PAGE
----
In order to test whether male O. novaezealandiae respond to female olfactory cues, we used Y-choice experiments. The Y-maze olfactometer was constructed of glass and Perspex, with a tube diameter of 4.5 cm and length of 60 cm. The upper inside surface of the glass tube was lined with a strip of masking tape to provide a surface for the specimens to grip more easily. The apparatus and frame were placed against a plain white background, under diffuse lighting. The entrance to each terminal chamber of the maze was blocked by a sheet of white nylon gauze screen, to keep females in the appropriate chamber and to prevent males from using visual cues to locate the female. Air flow was provided by an Aqua One 7500 precision air pump, which was left running for at least 1 h between each set of tests to cycle fresh air through the apparatus and ensure that no airborne traces of previous specimens remained inside. Both target chambers and the Y tube were also cleaned with 100% ethanol and air dried between all tests.

To test whether male O. novaezealandiae were attracted to heterospecific females, laboratory raised, virgin M. caffra females (n = 16) were placed into a terminal chamber and the chamber was randomly assigned to the left- or right-hand tube. Individual lab-raised, virgin males (n = 16) were then introduced into the common tube. Males which moved half way or further into either terminal tube were considered to have made a choice. Specimens which failed to move at least half way into either terminal tube within 40 min were recorded as having made no choice and were removed.

To examine whether female M. caffra were more attractive to male O. novaezealandiae than conspecific females, we followed the same procedure as described earlier except that male O. novaezealandiae were provided with a choice between a heterospecific female M. caffra and a conspecific female O. novaezealandiae as simultaneous options. Preference for treatment over control in Y-choice experiments was tested using a binomial sign test.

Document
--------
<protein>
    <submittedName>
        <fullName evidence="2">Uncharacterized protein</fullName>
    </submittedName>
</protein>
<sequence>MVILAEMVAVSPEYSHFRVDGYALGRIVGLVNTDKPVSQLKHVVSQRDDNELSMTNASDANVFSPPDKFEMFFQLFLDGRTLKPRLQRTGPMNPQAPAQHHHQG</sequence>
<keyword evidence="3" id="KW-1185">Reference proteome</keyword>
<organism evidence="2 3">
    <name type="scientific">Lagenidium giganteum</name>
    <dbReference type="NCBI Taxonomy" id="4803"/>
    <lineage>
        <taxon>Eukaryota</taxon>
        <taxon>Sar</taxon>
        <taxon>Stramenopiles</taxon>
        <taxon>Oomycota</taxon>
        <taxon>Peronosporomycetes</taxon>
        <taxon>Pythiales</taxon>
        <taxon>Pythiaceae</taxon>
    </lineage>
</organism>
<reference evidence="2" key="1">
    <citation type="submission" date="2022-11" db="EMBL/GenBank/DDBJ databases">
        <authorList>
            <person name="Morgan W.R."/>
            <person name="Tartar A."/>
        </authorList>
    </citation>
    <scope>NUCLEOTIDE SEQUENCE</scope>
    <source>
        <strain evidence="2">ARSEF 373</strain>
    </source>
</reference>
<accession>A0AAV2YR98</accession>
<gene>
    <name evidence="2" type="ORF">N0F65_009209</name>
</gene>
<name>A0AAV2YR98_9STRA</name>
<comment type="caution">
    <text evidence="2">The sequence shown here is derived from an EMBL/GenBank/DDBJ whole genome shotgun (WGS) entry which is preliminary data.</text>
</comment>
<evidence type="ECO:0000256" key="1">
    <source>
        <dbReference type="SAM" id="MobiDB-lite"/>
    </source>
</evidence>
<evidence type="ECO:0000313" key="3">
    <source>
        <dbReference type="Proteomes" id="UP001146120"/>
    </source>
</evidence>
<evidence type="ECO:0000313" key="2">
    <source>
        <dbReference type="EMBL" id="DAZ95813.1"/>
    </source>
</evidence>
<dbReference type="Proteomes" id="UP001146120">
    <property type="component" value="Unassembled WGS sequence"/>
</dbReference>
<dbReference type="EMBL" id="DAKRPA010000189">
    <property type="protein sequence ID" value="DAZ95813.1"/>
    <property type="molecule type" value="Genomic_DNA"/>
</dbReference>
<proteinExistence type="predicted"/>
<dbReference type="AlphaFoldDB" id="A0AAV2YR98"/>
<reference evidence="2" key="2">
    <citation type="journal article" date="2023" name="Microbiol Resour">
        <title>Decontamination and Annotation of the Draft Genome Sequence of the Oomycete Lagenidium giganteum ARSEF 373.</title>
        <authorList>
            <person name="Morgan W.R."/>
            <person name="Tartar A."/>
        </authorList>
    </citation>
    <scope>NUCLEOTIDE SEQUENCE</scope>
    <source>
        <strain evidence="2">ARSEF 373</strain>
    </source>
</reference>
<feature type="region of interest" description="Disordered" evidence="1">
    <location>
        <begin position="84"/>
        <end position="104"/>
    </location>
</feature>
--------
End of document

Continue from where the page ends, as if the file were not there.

(c) Cannibalism

In order to assess mortality associated with cannibalism, mating observations were carried out in the laboratory. A freshly cut, leafy branch was held in a plastic jar, inside a 1 × 0.5 × 0.5 m mesh enclosure. One laboratory raised, virgin female M. caffra was introduced onto the top of each piece of vegetation and allowed 30 min to orientate herself naturally. One laboratory raised, virgin male (either M. caffra n = 23 or O. novaezealandiae n = 16) was then added to the branch at least 15 cm away from the female. These were observed over 16 h beginning in the evening under natural light conditions. At the end of this period, the survival of the male was recorded.

3. Results

In Y-choice tests, O. novaezealandiae males were significantly (binomial: p = 0.0384 N = 12/16) more attracted to the chemical cues of female M. caffra than an empty control chamber and when given a choice between conspecific and heterospecific females, moved towards the heterospecific female more frequently (binomial: p = 0.0112; N = 11/13; figure 1).

Figure 1.

Proportion of male O. novaezealandiae to select chambers in a Y-choice maze containing females of M. caffra, versus control (A) or females of their own species (B). Miomantis caffra females were preferred in both cases.

We found that 39.1% (95% CI > 0.221 < 0.593, N = 9/23) of male M. caffra were killed and eaten by conspecific females during pairings over 16 h. Most (68.8%, 95% CI > 0.443 < 0.861, N = 11/16) male O. novaezeelandiae were killed and eaten by M. caffra females during similar pairings. During these tests, males that successfully reached the female without being killed were observed to attempt mating behaviour, suggesting that the motivation behind their approach was indeed to initiate copulation.

4. Discussion

We have demonstrated that male O. novaezealandiae are attracted to the sex pheromones of female M. caffra and in fact prefer them over those of their conspecific females. Furthermore, once attracted, male O. novaezealandiae suffer a high risk of predation by heterospecific females, in the context of sexual cannibalism.